A word with... Nicole Scholes-Robertson

A word with... Nicole Scholes-Robertson

“I love working with consumers, hearing their stories and learning about their amazing talents, skills, experiences and qualifications”

Dr Nicole Scholes-Robertson is an early-career and consumer researcher who has conducted translational research on rural and remote health inequities in kidney disease. She has played an important role in progressing consumer involvement in nephrology research. About 10 years ago, she received a kidney from her little brother and her lived experience with kidney disease, receiving a transplant and dialysis piqued her interest in consumer-led research.

A decade later, she has gained international recognition for her substantial contribution and leadership in consumer involvement in research, particularly in chronic kidney disease. Nicole completed a PhD with a NHMRC Postgraduate Scholarship and has since been appointed a Research Fellow at the Sydney School of Public Health, The University of Sydney. 

Nicole won the Sydney Health Partners (SHP) Award for Consumer Involvement in Research in June this year. 

A photo of Nicole Scholes-Robertson, smiling into the camera

Nicole, what led you to become a consumer researcher and why did you specialise in translational research on rural and remote health inequities in kidney disease?

Nicole: I had been a rural and remote physiotherapist for over 25 years when I became ill and discovered that my kidneys were failing. I spent nine months on peritoneal dialysis and then received a living kidney donation from my little brother Andrew Burgess about 10 years ago while I was living in Armidale NSW.

After the transplant, due to the immunosuppression, I struggled to work full-time as I kept getting colds and flu. I joined a team of researchers at the Centre for Kidney Research, a part of The University of Sydney, based at Westmead. They had funding to work with consumers in the area of kidney disease and this fascinated me. Not long after I had joined their Consumer Advisory board, they asked me if I would be happy to present at the Australian and New Zealand Society of Nephrology Annual Scientific meeting in September 2018.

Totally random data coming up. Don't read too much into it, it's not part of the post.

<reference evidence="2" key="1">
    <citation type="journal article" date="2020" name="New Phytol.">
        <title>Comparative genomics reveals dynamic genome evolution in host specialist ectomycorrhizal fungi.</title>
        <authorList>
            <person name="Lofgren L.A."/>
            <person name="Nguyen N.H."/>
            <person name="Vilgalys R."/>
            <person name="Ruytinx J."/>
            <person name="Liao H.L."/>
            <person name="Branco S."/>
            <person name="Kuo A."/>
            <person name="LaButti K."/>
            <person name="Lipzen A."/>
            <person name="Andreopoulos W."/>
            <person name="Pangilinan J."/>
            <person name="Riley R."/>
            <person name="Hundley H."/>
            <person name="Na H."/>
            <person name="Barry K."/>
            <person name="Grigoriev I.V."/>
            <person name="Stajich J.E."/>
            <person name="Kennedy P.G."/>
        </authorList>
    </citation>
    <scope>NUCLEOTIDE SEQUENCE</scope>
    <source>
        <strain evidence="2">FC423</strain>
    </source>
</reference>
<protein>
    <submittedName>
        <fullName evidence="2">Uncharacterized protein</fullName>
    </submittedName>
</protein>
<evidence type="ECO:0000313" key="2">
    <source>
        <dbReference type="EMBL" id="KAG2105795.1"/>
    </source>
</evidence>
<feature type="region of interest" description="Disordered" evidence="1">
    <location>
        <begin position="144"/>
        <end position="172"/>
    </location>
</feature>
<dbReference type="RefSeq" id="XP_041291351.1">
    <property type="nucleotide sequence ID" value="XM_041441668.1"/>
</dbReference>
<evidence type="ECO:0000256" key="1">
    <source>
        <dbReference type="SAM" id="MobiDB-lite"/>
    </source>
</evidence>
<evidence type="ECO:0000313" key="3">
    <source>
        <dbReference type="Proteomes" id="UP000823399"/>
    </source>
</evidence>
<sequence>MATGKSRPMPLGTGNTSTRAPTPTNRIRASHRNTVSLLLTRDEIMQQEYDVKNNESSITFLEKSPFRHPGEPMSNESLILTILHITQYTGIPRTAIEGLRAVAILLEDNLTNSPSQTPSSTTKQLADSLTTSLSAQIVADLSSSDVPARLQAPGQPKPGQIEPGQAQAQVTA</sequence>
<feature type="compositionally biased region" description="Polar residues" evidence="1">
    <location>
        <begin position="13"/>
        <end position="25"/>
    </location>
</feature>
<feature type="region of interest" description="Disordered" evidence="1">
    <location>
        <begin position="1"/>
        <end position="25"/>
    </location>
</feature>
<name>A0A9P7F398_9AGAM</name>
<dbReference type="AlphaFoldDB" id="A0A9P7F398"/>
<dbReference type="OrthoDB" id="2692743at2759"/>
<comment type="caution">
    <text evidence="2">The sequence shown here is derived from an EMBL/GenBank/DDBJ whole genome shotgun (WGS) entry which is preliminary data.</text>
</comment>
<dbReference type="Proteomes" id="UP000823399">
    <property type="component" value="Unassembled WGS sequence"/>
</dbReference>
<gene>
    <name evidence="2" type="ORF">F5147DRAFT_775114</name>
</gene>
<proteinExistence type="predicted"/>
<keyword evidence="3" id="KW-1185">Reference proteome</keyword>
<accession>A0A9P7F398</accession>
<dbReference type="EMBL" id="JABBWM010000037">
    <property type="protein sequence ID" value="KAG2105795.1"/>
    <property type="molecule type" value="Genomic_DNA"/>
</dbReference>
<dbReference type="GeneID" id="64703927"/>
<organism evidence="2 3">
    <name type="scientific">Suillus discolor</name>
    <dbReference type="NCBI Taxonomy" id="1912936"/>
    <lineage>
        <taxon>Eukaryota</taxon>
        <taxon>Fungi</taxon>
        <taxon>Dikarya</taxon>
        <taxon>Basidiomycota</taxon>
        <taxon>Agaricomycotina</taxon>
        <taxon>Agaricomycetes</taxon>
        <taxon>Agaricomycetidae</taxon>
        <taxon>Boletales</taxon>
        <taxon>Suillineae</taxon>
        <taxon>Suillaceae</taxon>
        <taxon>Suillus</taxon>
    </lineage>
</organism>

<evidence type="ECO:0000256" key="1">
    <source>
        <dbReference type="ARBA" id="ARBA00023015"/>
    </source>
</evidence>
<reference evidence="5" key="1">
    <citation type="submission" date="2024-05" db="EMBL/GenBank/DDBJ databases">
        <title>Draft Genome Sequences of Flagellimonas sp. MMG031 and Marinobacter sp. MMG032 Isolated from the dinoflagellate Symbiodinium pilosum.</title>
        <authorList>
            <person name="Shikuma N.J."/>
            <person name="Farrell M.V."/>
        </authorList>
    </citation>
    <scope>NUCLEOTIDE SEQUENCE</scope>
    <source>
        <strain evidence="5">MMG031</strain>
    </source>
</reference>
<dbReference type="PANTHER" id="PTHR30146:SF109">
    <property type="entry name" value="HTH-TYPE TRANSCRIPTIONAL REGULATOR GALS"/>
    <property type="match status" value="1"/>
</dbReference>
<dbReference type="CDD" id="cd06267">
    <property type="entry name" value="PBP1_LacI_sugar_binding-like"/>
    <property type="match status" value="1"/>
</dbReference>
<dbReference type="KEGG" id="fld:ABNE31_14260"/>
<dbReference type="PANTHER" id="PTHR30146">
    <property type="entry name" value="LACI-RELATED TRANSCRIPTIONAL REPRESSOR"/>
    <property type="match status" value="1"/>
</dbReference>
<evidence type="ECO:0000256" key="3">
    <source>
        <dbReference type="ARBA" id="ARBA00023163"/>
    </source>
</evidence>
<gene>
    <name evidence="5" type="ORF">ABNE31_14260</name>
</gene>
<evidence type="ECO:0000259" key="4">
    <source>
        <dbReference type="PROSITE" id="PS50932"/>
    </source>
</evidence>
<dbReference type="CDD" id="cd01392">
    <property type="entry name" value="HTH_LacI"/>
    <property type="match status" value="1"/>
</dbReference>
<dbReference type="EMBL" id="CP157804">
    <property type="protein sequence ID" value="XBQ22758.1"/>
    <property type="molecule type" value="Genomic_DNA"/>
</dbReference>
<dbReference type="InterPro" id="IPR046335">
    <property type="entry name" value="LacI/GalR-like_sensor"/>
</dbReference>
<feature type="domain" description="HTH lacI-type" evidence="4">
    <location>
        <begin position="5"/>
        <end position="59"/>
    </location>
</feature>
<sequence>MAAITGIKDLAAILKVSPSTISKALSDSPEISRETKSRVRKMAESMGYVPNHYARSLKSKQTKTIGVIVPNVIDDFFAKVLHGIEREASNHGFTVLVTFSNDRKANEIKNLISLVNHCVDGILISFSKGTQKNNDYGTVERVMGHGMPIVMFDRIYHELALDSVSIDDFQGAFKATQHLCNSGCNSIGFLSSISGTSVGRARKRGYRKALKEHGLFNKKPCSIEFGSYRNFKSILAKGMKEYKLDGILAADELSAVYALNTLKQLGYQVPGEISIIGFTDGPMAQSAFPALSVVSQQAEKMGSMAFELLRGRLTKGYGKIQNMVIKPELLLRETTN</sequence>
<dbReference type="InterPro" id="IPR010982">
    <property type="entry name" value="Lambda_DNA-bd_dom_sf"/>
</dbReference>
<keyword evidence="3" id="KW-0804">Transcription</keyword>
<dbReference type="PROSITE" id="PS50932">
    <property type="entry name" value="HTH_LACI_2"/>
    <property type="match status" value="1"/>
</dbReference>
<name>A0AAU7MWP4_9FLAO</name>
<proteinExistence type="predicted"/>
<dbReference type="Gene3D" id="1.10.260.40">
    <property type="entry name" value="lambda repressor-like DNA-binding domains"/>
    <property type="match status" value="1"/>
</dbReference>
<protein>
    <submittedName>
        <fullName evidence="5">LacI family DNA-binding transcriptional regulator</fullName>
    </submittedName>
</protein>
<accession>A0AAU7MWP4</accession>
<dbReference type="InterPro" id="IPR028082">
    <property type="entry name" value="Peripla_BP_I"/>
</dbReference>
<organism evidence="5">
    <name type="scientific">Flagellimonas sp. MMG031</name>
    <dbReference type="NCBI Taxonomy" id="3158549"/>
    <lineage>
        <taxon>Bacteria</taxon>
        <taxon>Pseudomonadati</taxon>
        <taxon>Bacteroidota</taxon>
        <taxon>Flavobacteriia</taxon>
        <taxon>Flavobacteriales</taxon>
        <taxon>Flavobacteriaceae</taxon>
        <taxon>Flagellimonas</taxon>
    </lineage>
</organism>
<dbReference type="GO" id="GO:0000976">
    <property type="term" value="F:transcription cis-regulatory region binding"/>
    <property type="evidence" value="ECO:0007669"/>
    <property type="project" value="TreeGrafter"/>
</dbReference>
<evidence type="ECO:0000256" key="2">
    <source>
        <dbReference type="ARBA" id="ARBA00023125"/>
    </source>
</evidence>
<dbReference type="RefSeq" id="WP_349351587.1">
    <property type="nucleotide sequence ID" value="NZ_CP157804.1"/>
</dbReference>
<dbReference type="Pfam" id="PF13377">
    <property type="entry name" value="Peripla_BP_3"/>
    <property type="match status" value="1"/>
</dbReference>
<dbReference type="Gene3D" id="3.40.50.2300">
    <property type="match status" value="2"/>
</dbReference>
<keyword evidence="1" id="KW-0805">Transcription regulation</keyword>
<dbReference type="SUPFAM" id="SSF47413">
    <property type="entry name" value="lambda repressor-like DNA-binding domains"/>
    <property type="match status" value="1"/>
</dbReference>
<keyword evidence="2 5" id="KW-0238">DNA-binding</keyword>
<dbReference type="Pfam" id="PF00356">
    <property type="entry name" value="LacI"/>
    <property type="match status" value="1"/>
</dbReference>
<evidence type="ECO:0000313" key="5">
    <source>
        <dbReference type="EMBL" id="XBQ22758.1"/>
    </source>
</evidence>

It was an empowering experience so I discussed options with Professor Allison Jaure for further study. In March 2019, I enrolled as a PhD candidate at the University of Sydney, School of Public Health to investigate how we can improve access to dialysis and kidney transplantation for rural and remote Australians with kidney disease. I also worked part-time as a patient partner across many of their research streams and was involved in assisting with the consumer involvement.

How do you work together with consumers and how do you find the consumers you work with?

Nicole: I am fortunate to meet many other consumers through my work. Often, I initially mentor/buddy to assist new consumers to orientate themselves and be involved in research. I love working with consumers, hearing their stories and learning about the amazing talents, skills, experiences and qualifications they bring to the table. I predominantly work with rural and remote consumers. It is my passion to include them more in research.

How, in your view, does the involvement of consumers make your research better? Do you have a concrete example?

Nicole: Research is so much better with consumers involved. Its relevance is improved. Bringing a team together for research is always stronger than an individual, but consumers see things from a very special vantage point.

Here is one example. We are currently recruiting for a clinical trial that has been prioritised by patients. Consumers on the advisory board highlighted issues around the usability of an app. Following their feedback, we made changes and the app and the trial are much better for it.

Why do consumers want to work with you and get involved? What is in it for them?